The service was very refreshing and a great way to keep me going through the week. In my spare time, I also worked on learning how to crochet. I've been thinking for some time about trying to learn some kind of hand craft. It comes up a lot in ascetic literature, not only as a source of income for the desert fathers, but more importantly to keep productive and awake while praying. For my circumstances, none of the more traditionally "manly" crafts seems to make much sense. I don't have the kind of work space for serious woodworking or anything like that. Even basket weaving seems to require some room to spread out, and it's not very portable. Whittling might be an option, but it's pretty much an outdoor activity (and it doesn't look like I'm going to have much of a porch for it any time soon). So, for compact, portable, do-almost-anywhere crafts, it's hard to beat crocheting. Even knitting requires a bit more equipment and elbow-room. I have no idea yet what I'd make with it--right now, my interest is more in the activity than the end product. I have one skein of yarn (black, of course--there has to be something masculine about it) and one hook to start. This week I muddled my way through some written instructions. Hopefully I can get some input soon from someone who actually knows what they're doing, before I establish too many bad habits. (I know both my mom and my Godmother crochet, so help is there.)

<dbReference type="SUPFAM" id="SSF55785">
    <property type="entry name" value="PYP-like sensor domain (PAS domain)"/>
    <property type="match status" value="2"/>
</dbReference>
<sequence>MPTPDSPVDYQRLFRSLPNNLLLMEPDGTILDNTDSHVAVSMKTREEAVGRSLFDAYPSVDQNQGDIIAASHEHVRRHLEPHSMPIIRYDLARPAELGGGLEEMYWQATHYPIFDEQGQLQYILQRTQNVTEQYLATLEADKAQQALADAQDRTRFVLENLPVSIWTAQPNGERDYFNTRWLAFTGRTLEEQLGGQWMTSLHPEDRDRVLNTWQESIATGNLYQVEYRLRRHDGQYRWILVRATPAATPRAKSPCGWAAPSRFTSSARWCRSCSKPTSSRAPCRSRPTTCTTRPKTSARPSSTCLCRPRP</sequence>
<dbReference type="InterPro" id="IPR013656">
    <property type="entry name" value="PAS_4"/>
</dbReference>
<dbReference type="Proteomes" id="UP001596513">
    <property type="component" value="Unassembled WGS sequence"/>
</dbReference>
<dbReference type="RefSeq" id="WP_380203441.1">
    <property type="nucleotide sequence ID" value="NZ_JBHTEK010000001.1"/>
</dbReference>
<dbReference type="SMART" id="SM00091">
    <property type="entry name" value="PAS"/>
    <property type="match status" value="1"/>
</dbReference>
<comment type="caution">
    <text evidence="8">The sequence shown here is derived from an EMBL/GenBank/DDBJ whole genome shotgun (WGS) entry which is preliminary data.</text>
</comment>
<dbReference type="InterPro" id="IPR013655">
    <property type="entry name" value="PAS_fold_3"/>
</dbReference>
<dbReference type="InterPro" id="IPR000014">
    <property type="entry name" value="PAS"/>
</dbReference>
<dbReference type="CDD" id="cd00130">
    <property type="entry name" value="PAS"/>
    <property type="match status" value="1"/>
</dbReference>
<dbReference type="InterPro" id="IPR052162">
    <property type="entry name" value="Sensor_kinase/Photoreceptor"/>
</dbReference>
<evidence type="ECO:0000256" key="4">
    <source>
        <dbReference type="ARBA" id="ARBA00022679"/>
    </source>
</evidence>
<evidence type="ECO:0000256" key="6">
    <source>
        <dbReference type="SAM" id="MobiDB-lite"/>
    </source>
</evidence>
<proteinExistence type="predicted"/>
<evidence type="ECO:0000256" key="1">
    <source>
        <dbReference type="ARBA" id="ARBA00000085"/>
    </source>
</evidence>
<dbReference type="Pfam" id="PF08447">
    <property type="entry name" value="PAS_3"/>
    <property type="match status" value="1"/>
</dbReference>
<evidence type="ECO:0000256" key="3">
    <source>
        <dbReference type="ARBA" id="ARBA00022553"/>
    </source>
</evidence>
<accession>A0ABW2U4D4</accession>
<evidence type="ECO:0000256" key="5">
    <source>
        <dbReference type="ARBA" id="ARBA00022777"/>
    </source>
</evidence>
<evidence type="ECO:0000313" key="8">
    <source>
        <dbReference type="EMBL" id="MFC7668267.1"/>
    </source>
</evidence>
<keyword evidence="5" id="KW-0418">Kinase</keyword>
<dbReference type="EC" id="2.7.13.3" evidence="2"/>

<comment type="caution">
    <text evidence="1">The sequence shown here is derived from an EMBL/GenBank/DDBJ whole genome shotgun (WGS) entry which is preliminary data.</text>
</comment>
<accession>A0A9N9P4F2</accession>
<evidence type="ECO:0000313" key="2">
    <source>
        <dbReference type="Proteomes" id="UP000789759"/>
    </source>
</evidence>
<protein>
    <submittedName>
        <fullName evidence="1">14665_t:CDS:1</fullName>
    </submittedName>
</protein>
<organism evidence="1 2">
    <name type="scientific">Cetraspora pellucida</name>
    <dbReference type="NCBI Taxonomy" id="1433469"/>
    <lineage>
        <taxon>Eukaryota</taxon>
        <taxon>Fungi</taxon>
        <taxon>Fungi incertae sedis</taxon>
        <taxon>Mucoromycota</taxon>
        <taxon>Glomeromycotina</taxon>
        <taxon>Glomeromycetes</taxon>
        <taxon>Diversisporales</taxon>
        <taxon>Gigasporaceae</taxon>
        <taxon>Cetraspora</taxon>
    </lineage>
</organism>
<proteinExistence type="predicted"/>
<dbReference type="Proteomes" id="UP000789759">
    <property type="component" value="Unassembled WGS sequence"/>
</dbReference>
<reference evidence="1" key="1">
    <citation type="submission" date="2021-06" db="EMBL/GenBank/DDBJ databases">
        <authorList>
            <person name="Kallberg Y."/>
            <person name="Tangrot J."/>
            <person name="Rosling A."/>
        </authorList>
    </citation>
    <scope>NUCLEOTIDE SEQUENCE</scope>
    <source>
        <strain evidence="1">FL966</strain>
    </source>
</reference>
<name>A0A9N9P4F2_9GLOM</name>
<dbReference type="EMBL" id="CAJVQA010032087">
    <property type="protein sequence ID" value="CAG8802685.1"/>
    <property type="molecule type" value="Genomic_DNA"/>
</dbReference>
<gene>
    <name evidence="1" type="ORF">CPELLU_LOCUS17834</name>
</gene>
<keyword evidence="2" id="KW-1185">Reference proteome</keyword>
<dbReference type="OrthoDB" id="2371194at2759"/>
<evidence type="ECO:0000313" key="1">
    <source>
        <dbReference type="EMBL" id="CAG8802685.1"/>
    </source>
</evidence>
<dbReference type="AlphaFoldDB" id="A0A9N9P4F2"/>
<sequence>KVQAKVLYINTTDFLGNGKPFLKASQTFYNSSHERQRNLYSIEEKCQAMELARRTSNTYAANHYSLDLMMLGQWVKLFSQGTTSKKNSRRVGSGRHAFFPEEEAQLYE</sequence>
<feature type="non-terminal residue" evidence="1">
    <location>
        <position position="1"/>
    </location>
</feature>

I guess those are the highlights from my standpoint. We went some places, saw some stuff, did some things. Ian said constantly how much he liked being on vacation. He also said he liked being home when we got back today, so it seems like a good balance. Jenna found the condo to be suitable for rolling, but it seemed like most of our outings involved harder surfaces than she really cared for. She might have enjoyed eating gravel, if I hadn't intervened. She started freaking out a few minutes from home. Julie sang "Twinkle Twinkle" over and over (backed up by Ian), until she was gasping for air and everyone was laughing. Even with that, it took Jenna quite a while to calm down, but we made it, safe and sound.
Oh, and one nice thing. Julie was rear-ended a couple of weeks back, and to keep a long story short, we couldn't get the car into the shop for repairs until this week. We were able to drop it on Saturday, it was fixed by Friday, and we can pick it up any time now. Part of the week's rental is covered by insurance, so at minimal cost we got to spare the extra wear on our own car and drive someone else's. If we play our cards right, we'll even get to drive separately to church tomorrow, so I can get in one more service before the chrismation. Woo hoo!